I love crab cakes. But at least here in Johnstown, refrigerated crab meat is expensive enough that making crab cakes on a regular basis is impractical. But there is an affordable alternative that tastes almost as good: Salmon cakes. Canned salmon is inexpensive and is a great substitute; you can find it near the canned tuna at pretty much any decent supermarket.
- 2 cans salmon (15.75oz each)
- 1 cup breadcrumbs
- lots of pepper
- 1 teaspoon ground mustard
- 1 teaspoon paprika
- 1/2 teaspoon cumin
- 1/2 teaspoon red pepper flakes
- Or whatever else strikes your fancy
- 1 large onion, diced fine
- 2 eggs, lightly beaten
- bacon fat or frying oil (peanut, canola, sunflower, or soy oil)
- mixing bowl
- can opener
- fine strainer
- griddle or large skillet (cast iron is best, but any heavy pan will do)
- Metal spatula-like device: an offset spatula is best
- Wire rack for draining: for best results, turn the rack upside-down in contact with newspaper.
- Drain the salmon into a strainer. Pick through the fish and remove any backbone or other large bones, if present
- In a mixing bowl, combine the breadcrumbs and spices and toss
- Add the salmon, eggs, and onion to the bowl. Combine the ingredients with your hands. The mixture should be somewhat sticky. If it is dry, add another egg.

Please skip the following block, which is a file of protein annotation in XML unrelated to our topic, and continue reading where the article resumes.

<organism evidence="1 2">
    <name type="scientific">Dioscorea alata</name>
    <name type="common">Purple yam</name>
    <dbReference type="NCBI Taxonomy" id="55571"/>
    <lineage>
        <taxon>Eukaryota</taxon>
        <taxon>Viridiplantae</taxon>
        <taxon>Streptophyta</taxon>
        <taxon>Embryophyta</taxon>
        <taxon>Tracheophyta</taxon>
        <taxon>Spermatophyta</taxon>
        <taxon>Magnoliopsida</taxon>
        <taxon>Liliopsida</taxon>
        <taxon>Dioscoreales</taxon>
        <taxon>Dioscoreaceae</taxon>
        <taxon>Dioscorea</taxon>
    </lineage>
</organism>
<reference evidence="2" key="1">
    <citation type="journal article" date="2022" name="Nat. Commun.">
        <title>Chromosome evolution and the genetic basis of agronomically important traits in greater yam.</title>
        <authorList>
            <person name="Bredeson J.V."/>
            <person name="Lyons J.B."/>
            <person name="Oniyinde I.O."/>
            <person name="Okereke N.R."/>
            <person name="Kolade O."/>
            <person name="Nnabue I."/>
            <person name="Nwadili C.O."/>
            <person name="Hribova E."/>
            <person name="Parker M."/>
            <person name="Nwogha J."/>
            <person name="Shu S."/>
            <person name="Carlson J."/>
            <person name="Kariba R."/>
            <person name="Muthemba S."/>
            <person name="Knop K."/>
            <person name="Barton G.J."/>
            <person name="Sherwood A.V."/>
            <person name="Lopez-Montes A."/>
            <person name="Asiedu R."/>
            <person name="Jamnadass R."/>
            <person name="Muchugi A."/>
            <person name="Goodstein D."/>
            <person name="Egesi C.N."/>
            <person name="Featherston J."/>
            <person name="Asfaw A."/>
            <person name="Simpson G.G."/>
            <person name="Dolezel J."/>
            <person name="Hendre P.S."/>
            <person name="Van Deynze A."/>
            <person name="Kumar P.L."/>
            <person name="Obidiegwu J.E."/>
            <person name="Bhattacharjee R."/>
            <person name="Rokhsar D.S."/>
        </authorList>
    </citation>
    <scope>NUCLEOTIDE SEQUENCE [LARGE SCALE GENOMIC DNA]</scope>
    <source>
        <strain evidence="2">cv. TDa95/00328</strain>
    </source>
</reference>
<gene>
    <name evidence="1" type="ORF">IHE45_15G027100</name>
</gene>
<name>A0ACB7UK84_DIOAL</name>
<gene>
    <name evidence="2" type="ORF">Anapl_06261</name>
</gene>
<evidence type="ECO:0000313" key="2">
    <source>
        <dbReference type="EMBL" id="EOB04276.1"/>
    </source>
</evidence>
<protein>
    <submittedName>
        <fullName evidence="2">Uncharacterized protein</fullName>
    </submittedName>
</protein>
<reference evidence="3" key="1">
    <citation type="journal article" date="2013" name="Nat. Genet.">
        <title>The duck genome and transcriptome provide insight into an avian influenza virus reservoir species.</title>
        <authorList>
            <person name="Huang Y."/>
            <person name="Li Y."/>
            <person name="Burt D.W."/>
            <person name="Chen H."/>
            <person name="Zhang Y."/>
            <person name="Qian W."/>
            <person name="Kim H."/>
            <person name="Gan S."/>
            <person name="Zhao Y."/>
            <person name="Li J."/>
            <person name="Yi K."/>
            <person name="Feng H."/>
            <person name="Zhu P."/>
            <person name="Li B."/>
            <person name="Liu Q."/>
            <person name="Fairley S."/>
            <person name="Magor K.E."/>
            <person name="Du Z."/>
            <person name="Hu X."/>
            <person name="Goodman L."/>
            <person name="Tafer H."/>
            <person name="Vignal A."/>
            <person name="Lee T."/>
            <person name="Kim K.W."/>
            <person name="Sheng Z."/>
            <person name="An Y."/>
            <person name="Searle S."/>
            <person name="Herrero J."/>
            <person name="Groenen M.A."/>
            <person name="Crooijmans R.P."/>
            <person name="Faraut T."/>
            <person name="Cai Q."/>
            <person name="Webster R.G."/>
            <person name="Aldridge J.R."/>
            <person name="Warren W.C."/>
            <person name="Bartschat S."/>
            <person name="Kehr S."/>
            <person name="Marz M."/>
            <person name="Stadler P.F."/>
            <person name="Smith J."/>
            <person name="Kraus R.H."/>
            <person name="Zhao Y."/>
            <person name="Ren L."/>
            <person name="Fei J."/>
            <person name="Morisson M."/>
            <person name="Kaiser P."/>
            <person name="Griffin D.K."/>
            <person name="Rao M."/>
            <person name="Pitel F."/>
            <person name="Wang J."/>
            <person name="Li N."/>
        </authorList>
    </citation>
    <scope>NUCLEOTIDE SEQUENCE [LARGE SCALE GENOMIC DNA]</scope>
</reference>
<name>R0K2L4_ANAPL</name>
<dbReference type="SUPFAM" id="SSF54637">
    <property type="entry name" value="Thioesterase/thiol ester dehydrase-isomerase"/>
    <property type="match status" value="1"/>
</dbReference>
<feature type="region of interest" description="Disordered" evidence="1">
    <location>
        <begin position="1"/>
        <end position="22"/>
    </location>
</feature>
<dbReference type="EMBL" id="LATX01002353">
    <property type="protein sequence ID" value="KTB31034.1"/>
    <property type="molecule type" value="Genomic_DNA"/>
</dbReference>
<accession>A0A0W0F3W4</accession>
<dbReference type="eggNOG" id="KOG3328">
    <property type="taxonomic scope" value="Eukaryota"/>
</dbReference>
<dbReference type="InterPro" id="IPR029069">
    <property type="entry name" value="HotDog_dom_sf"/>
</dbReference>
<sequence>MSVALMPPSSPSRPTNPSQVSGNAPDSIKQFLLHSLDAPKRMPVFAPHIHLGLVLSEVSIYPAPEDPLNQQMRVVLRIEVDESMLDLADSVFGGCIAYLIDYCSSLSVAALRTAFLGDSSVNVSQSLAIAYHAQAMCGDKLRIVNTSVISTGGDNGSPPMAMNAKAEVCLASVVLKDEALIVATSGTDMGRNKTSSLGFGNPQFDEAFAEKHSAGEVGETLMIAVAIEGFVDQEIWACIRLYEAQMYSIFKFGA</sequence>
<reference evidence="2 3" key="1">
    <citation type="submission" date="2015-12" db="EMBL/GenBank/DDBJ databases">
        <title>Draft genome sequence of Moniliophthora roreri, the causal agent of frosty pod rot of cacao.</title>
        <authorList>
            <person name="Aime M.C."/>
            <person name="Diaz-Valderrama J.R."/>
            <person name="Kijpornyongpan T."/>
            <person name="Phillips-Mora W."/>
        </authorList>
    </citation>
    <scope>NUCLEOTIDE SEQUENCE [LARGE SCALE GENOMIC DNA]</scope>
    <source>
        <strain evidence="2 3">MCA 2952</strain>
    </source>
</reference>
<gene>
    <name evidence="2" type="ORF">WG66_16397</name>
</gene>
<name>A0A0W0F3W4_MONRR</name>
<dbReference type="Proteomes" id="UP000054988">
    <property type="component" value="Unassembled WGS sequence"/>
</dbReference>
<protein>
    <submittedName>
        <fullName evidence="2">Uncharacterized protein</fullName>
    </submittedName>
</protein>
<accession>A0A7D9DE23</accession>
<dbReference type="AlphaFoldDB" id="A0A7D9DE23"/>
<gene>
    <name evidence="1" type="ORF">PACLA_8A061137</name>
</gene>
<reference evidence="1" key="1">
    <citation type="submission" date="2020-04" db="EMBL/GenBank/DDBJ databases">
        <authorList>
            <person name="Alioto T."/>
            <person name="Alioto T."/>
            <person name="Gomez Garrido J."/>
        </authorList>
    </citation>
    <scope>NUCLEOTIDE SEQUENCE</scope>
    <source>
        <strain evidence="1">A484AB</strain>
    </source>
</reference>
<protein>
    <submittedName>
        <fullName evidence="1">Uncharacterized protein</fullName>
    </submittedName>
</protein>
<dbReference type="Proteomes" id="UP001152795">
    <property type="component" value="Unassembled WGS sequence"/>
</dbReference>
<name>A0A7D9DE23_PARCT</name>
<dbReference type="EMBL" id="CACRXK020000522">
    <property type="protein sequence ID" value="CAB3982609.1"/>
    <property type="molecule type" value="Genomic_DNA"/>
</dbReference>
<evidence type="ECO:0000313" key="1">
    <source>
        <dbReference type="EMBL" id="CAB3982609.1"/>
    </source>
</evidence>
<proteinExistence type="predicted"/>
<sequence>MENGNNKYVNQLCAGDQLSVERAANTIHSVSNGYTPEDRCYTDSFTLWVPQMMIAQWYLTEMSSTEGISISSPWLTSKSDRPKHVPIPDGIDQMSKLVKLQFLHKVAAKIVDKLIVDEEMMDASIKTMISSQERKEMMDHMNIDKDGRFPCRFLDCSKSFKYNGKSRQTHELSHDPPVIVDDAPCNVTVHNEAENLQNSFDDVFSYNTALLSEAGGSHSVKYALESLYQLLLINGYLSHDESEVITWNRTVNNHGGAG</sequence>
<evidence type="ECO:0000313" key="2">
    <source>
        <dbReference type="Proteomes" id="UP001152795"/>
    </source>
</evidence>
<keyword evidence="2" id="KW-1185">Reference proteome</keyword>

- Form the cakes with your hands:
- The cakes can be any size from half-fist to fist sized. The cake should be a disc about twice as wide as it is thick… I can typically make 10 large-ish cakes from this recipe.
- Squeeze in both hands to compact into roughly the correct shape.
- While holding in the palm of one hand, cup your other hand around the outside of the cake to form it into a round.
- Heat the griddle on medium heat and add the frying fat.
- When water gently sizzles in the fat (3-4 minutes), add the cakes. It’s ok to place them close together.
- Turn when the first side is brown… I prefer a dark mahogany (~7 minutes), but many people prefer a more golden color (~5 minutes)
- When the second side is done, remove to the wire rack for draining and cover with foil. Serve immediately.
- For a dipping sauce prepare sour cream with chives, or tartar sauce if you’re feeling very traditional.
- Salmon cakes work well as a main dish, but you could also make smaller ones as hors d’œuvre or in a surf-n-turf combo.
- On a cold day, pair with a warm vegetable soup.
- On a warm day, pair with a cucumber salad.
- Serve with Sauvignon Blanc or Corona.
Canned Salmon typically has a lot of added salt. You don’t need to add any salt, and I’d avoid salted seasoning blends (Old Bay) as well. Because the salmon is fully cooked, feel free to check for seasoning before frying.
I’ve seen recipes where the cakes are breaded before frying, typically with crushed saltine crackers. I can’t for the life of me figure out why.
If you are like me and instinctively add garlic to any dish calling for diced onions, please resist the temptation.